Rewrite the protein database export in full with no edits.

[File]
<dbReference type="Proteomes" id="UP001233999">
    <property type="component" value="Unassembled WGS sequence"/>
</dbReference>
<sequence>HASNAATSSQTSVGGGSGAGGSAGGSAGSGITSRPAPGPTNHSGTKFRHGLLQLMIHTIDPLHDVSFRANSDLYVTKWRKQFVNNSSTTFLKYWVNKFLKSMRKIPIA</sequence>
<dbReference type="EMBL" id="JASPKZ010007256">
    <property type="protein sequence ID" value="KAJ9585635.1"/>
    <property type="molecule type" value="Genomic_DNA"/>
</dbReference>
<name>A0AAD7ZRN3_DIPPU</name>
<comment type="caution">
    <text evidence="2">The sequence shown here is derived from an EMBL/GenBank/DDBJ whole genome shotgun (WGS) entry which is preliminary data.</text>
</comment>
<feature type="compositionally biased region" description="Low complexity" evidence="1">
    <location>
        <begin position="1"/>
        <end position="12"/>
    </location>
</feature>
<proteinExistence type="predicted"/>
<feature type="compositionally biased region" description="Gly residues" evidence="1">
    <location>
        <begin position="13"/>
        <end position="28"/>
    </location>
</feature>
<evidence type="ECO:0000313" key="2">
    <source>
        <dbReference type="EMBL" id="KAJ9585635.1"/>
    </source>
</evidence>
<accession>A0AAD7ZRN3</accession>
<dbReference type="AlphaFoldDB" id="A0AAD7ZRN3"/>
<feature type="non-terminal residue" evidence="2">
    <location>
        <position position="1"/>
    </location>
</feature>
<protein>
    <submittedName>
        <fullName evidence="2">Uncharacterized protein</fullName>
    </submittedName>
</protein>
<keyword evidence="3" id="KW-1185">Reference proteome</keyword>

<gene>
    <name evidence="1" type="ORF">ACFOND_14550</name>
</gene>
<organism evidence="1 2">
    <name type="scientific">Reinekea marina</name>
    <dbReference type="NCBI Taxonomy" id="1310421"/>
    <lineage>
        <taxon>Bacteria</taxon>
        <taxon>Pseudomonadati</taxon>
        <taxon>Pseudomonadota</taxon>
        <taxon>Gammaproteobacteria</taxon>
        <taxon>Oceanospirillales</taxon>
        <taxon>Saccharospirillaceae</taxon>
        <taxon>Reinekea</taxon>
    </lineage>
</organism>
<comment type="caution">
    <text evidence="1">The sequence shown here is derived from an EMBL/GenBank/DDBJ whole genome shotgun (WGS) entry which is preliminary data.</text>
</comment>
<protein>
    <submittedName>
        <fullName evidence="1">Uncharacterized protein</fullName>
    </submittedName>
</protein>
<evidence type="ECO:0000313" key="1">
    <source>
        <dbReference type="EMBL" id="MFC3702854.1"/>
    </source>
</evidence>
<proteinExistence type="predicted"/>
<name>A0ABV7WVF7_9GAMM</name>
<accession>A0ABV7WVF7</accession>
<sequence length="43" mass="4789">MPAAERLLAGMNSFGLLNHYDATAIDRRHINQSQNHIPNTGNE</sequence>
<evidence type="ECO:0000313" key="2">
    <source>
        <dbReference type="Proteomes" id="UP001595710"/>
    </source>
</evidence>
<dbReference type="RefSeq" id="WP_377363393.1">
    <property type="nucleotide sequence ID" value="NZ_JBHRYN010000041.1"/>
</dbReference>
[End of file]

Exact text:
<dbReference type="Proteomes" id="UP001233999">
    <property type="component" value="Unassembled WGS sequence"/>
</dbReference>
<sequence>HASNAATSSQTSVGGGSGAGGSAGGSAGSGITSRPAPGPTNHSGTKFRHGLLQLMIHTIDPLHDVSFRANSDLYVTKWRKQFVNNSSTTFLKYWVNKFLKSMRKIPIA</sequence>
<dbReference type="EMBL" id="JASPKZ010007256">
    <property type="protein sequence ID" value="KAJ9585635.1"/>
    <property type="molecule type" value="Genomic_DNA"/>
</dbReference>
<name>A0AAD7ZRN3_DIPPU</name>
<comment type="caution">
    <text evidence="2">The sequence shown here is derived from an EMBL/GenBank/DDBJ whole genome shotgun (WGS) entry which is preliminary data.</text>
</comment>
<feature type="compositionally biased region" description="Low complexity" evidence="1">
    <location>
        <begin position="1"/>
        <end position="12"/>
    </location>
</feature>
<proteinExistence type="predicted"/>
<feature type="compositionally biased region" description="Gly residues" evidence="1">
    <location>
        <begin position="13"/>
        <end position="28"/>
    </location>
</feature>
<evidence type="ECO:0000313" key="2">
    <source>
        <dbReference type="EMBL" id="KAJ9585635.1"/>
    </source>
</evidence>
<accession>A0AAD7ZRN3</accession>
<dbReference type="AlphaFoldDB" id="A0AAD7ZRN3"/>
<feature type="non-terminal residue" evidence="2">
    <location>
        <position position="1"/>
    </location>
</feature>
<protein>
    <submittedName>
        <fullName evidence="2">Uncharacterized protein</fullName>
    </submittedName>
</protein>
<keyword evidence="3" id="KW-1185">Reference proteome</keyword>

<gene>
    <name evidence="1" type="ORF">ACFOND_14550</name>
</gene>
<organism evidence="1 2">
    <name type="scientific">Reinekea marina</name>
    <dbReference type="NCBI Taxonomy" id="1310421"/>
    <lineage>
        <taxon>Bacteria</taxon>
        <taxon>Pseudomonadati</taxon>
        <taxon>Pseudomonadota</taxon>
        <taxon>Gammaproteobacteria</taxon>
        <taxon>Oceanospirillales</taxon>
        <taxon>Saccharospirillaceae</taxon>
        <taxon>Reinekea</taxon>
    </lineage>
</organism>
<comment type="caution">
    <text evidence="1">The sequence shown here is derived from an EMBL/GenBank/DDBJ whole genome shotgun (WGS) entry which is preliminary data.</text>
</comment>
<protein>
    <submittedName>
        <fullName evidence="1">Uncharacterized protein</fullName>
    </submittedName>
</protein>
<evidence type="ECO:0000313" key="1">
    <source>
        <dbReference type="EMBL" id="MFC3702854.1"/>
    </source>
</evidence>
<proteinExistence type="predicted"/>
<name>A0ABV7WVF7_9GAMM</name>
<accession>A0ABV7WVF7</accession>
<sequence length="43" mass="4789">MPAAERLLAGMNSFGLLNHYDATAIDRRHINQSQNHIPNTGNE</sequence>
<evidence type="ECO:0000313" key="2">
    <source>
        <dbReference type="Proteomes" id="UP001595710"/>
    </source>
</evidence>
<dbReference type="RefSeq" id="WP_377363393.1">
    <property type="nucleotide sequence ID" value="NZ_JBHRYN010000041.1"/>
</dbReference>